Two individuals planning to travel to Qatar were arrested in Mozambique over the weekend with 230 pounds of elephant tusks, officials in the African country reportedly announced yesterday.
Bloomberg cited a police spokesperson as saying the suspects are Chinese nationals and that investigators are now looking into whether an ivory smuggling ring is operating through Doha.
The report did not mention the suspects’ final destination, although much of the ivory that’s illegally harvested in Africa finds its way to east Asia, and China in particular.
Qatar recorded “between one and five” ivory seizures between 2006 and 2011, according to a report on trafficking prepared for a meeting of the Convention on International Trade in Endangered Species (CITES).
In reports to the organization, Qatar said it did not initiate any criminal prosecutions, levy fines or take any other court actions related to violations under CITES during that time period.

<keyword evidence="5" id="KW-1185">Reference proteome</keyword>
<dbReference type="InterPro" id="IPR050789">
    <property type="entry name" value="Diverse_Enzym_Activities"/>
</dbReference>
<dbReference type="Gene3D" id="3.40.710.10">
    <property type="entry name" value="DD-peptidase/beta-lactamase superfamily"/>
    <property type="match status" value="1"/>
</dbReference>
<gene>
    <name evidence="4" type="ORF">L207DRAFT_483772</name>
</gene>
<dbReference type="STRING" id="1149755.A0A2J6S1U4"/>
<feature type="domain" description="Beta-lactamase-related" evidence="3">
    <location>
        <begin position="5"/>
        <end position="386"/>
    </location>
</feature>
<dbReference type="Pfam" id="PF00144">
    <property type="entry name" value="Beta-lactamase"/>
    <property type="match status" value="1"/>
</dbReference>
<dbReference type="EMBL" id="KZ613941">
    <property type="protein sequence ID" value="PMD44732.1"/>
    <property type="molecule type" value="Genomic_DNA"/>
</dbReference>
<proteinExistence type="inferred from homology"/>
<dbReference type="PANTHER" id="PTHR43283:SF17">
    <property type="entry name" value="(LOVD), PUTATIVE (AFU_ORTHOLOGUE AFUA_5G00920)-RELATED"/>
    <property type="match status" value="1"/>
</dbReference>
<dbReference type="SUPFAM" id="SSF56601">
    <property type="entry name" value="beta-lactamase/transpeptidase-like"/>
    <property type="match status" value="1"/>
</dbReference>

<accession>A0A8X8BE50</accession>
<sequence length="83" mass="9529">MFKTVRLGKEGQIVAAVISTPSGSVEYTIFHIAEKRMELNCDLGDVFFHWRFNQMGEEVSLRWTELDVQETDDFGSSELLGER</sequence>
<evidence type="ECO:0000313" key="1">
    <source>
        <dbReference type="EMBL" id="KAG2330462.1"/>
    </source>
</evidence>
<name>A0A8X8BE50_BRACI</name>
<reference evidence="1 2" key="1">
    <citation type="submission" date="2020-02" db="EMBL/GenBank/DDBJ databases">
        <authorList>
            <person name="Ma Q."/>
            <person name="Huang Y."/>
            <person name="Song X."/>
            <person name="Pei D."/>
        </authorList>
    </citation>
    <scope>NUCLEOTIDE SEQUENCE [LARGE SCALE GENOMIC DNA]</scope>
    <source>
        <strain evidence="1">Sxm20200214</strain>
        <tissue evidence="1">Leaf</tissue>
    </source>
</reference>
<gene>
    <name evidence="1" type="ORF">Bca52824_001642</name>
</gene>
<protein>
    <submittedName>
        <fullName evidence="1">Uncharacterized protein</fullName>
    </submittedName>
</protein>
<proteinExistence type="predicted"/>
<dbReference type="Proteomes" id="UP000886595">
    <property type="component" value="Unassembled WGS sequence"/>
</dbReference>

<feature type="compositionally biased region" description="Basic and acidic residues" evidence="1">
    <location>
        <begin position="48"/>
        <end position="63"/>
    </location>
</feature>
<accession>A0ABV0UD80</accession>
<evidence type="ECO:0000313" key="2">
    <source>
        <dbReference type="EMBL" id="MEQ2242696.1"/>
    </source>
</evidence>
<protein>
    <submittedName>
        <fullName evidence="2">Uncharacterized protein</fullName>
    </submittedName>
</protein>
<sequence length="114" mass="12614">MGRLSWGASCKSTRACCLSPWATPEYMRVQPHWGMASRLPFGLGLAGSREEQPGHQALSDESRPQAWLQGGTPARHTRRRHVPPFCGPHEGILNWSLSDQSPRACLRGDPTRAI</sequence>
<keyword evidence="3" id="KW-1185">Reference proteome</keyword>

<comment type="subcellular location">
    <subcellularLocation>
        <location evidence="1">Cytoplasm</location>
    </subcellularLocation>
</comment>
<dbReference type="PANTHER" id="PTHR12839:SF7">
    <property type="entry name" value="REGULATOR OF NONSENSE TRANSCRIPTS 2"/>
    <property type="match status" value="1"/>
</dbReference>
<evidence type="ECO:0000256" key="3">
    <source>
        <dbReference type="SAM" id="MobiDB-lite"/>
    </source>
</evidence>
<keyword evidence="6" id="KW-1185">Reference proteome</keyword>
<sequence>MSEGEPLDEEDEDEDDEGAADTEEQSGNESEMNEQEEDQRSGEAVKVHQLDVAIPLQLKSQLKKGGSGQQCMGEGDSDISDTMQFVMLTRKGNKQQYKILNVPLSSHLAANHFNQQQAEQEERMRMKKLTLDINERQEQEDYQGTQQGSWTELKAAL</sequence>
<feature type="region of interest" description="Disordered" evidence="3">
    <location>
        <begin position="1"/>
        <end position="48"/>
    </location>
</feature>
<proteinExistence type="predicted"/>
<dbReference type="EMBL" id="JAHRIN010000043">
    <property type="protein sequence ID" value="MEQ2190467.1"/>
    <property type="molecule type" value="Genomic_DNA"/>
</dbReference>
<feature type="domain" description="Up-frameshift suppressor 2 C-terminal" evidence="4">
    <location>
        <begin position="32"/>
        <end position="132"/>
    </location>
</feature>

There have also been reports of attempts to smuggle illegal animal products through Qatar that were foiled before the shipments made it to the Gulf, such as five rhino horns seized in Kenya in 2013 from a passenger destined for Hong Kong.
That same year, Qatar and the UAE were flagged by CITES alongside several other countries as being an “emerging concern” because they could potentially become a key transit stop for large consignments of illicit ivory.
Speaking to Doha News, Richard Thomas, global communications coordinator for Traffic, a UK-based wildlife trade monitoring network, said: